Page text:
Sensitivity of liquid cloud optical thickness and effective radius retrievals to cloud bow and glory conditions using two SEVIRI imagers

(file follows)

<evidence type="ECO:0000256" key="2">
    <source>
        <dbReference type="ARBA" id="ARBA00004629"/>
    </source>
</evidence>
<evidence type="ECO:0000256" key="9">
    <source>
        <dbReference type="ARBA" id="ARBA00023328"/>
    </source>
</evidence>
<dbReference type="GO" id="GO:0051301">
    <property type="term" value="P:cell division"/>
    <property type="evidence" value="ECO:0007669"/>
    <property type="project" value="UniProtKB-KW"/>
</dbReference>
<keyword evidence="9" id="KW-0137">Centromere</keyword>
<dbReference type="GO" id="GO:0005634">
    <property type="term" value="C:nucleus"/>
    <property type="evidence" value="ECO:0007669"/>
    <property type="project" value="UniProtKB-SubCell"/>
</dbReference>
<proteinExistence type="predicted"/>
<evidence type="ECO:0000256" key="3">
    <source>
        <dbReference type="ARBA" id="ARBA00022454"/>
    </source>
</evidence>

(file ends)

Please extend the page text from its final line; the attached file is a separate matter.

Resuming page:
Retrievals of cloud properties from geostationary satellite sensors offer extensive spatial and temporal coverage and resolution. The high temporal resolution allows the observation of diurnally resolved cloud properties. However, retrievals are sensitive to varying illumination and viewing geometries, including cloud glory and cloud bow conditions, which can lead to irregularities in the diurnal data record. In this study, these conditions and their effects on liquid cloud optical thickness and effective radius retrievals are analyzed using the Cloud Physical Properties (CPP) algorithm. This analysis is based on the use of Spinning Enhanced Visible and Infrared Imager (SEVIRI) reflectances and products from Meteosat-8 and Meteosat-10, which are located over the Indian and Atlantic Ocean, respectively, and cover an extensive common area under different viewing angles. Comparisons of the retrievals from two full days, over ocean and land, and using different spectral combinations of visible and shortwave-infrared channels, are performed, to assess the importance of these factors in the retrieval process. The sensitivity of the cloud-bow- and cloud-glory-related irregularities to the width of the assumed droplet size distribution is analyzed by using different values of the effective variance of the size distribution. The results suggest for marine stratocumulus clouds an effective variance of around 0.05, which implies a narrower size distribution than typically assumed in satellite-based retrievals. For the case with continental clouds a broader size distribution (effective variance around 0.15) is obtained. This highlights the importance of appropriate size distribution assumptions and provides a way to improve the quality of cloud products in future climate data record releases.